NOTE: I am always amazed at how much I sweat hiking up Glory. Within ten minutes of beginning the hike I am literally dripping sweat from my uncovered head all the way to the top.

Our two Glory/Second Turn runs ate up about 2.5 hours of moving time (I stopped my Garmin 310XT timer whenever we stopped) so I had some more work to do. I threw on the skins, grabbed some more calories, and headed south to Edelweiss with a loose plan of doing laps there for the remainder of the afternoon.

NOTE: It is more difficult to accumulate moving time when yo-yo’ing shorter ski runs. Peeling skins at the top and putting them back on at the bottom takes time.

Despite being late afternoon, there was plenty of untracked snow left in Edelweiss Bowl so I was content to make a couple of runs there and use the existing skin track for my trips back up. With each run down my legs were screaming a little louder and letting me know that they weren’t used to long ski days yet. I finished off the day with great run down The Nose and then skinned back up to the parking lot where just a few cars remained.

NOTE: Bringing dry clothes and hot tea for the drive home was a good call.

Overall, this was one of the harder efforts I have done in a while and I tried to keep the foot on the gas any time I was going uphill. I could have done a better job of eating and drinking and that is something I will have to get better at if I want to do any truly epic ski days.

TECH NOTE: The Garmin 310XT does a poor job capturing ski files. It works fine for running but struggles with the start/stop nature of backcountry skiing.

Saturday, November 27, 2010

Bam! - It's Snow Bike Season

Michelle and I had visions of riding red dirt in St. George, UT over Thanksgiving but Mother Nature had other ideas and gave us icy roads & blowing snow. We decided to stay home and busted out the snow bikes instead (skis tomorrow). It only took one ride to get back in the groove and remember all the little tricks to stay comfy on the bike when its cold outside.

More snow began to fall this afternoon

Kenai loves snow biking!

It is very mid-winter-like for Thanksgiving weekend

The Osprey Hydraform Reservoir is working well so far this winter

Thursday's ride in single-digit temps shed light on a new piece of snow bike gear. I started using the Osprey Hydraulic Reservoirs this summer and really like them in my mountain bike packs so I thought I would try it out in the winter. No freezing yet...I am very excited and optimistic about this. Even when using all the known tricks, I still manage to freeze my Camelbak bladder at times.

Monday, November 15, 2010

Snowy Singletrack Adventure

Astute readers will quickly realize that I chose the word “adventure” rather than "ride". There was a lot of excellent riding involved yesterday but there were also some hike-a-bike sections through 8” of snow on the higher reaches of our route. A little hike-a-bike was a small price to pay for the excellent frozen singletrack riding we enjoyed.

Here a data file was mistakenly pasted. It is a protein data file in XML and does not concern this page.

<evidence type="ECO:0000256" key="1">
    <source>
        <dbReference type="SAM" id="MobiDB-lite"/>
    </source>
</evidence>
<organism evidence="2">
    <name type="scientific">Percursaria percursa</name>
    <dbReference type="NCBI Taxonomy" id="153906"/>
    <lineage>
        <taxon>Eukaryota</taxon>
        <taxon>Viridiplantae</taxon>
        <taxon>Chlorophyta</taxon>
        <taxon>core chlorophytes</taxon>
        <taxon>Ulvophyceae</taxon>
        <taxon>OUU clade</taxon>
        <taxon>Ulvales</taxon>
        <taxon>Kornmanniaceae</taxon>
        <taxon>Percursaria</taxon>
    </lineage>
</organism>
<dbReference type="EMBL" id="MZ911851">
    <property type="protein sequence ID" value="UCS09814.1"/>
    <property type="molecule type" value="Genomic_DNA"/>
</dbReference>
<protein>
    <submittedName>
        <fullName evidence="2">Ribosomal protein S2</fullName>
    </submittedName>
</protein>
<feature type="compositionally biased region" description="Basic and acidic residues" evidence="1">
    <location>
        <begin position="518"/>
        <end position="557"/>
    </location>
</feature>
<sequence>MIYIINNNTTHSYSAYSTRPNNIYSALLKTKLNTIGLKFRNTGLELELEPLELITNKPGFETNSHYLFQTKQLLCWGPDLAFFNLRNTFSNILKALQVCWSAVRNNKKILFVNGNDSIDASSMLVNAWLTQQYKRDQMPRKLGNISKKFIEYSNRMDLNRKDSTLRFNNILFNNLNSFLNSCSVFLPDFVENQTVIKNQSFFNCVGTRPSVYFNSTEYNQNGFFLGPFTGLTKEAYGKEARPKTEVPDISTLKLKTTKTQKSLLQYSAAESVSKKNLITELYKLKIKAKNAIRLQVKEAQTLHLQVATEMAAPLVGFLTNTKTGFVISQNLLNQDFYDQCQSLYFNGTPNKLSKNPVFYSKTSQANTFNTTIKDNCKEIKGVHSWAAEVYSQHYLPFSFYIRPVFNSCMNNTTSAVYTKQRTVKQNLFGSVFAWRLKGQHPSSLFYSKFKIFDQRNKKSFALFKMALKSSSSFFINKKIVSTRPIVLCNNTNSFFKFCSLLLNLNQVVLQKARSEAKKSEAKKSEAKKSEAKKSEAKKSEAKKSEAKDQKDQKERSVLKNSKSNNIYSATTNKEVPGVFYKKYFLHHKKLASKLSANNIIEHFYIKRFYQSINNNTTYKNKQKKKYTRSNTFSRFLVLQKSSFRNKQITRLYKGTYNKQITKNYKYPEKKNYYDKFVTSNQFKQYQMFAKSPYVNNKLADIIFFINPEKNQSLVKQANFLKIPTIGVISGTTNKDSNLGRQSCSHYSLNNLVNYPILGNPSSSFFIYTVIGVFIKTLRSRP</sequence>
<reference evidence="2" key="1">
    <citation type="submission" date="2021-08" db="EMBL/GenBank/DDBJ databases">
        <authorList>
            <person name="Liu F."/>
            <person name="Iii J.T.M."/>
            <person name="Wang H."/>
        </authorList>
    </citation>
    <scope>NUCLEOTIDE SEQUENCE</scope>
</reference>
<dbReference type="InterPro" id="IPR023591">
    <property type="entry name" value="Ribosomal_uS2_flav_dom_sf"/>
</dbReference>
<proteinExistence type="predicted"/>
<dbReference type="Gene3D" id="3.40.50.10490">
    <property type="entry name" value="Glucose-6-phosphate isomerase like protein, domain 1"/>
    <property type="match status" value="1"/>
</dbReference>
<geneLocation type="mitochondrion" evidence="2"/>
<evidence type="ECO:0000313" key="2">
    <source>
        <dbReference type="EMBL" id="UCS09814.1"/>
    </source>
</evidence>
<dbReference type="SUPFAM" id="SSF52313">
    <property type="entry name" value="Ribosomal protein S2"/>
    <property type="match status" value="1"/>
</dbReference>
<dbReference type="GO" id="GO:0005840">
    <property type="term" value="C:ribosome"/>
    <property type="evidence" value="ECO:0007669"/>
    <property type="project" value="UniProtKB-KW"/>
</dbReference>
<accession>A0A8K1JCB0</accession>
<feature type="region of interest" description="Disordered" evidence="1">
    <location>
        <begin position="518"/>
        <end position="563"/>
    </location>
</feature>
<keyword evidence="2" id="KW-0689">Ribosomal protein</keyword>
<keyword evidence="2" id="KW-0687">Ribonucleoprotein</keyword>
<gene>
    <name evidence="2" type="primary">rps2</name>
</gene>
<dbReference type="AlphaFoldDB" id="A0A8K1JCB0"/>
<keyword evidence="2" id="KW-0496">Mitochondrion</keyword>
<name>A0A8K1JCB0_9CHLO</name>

Three of the four amigos

I met up with Mike, Gabe, and Mark in Jackson and a few flakes were beginning to fall as we began our ride with temps in the low 30s. The temps dropped and snow fell steadily throughout the afternoon but the steady effort kept us warm. Tree covered sections of the Hagan and Ferrin’s trails had about an inch of snow on them and climbing traction with the studded tires was excellent. Once we got above 7,500’, anything exposed had too much snow to ride so we would “connect the dots” of rideable sections with short hike-a-bikes. Winter MTB shoes were an excellent accessory to have on this ride. I even broke out the Moose Mitts to ensure that my hands stayed toasty. The sections of trail with deeper snow begged for a true snow bike but the regular mountain bike was a blast on the singletrack in the trees. Note to self: Ripping snow covered singletrack is waaaay more fun than grinding out miles on frozen Teton Valley back roads.

My desire to ride is still much higher than my desire to ski. I am sure the ski stoke will kick in eventually but for now I want to be on the bike when I can and yesterday just fueled the bike stoke even more. With tonight’s forecast of more snow, the next ride may require much fatter tires.

Mike broke trail most of the day

Gabe and his questionable footwear choice

Moose Mitts, Lake Winter Shoes, and a rear fender...this was not my first rodeo

Near the end of the ride Gabe shared that pushing his bike through the snow is not his favorite passtime

We actually rode more than I thought we would. Good times!

Wednesday, November 10, 2010

The Cube Cyclocross, Race #2 this Saturday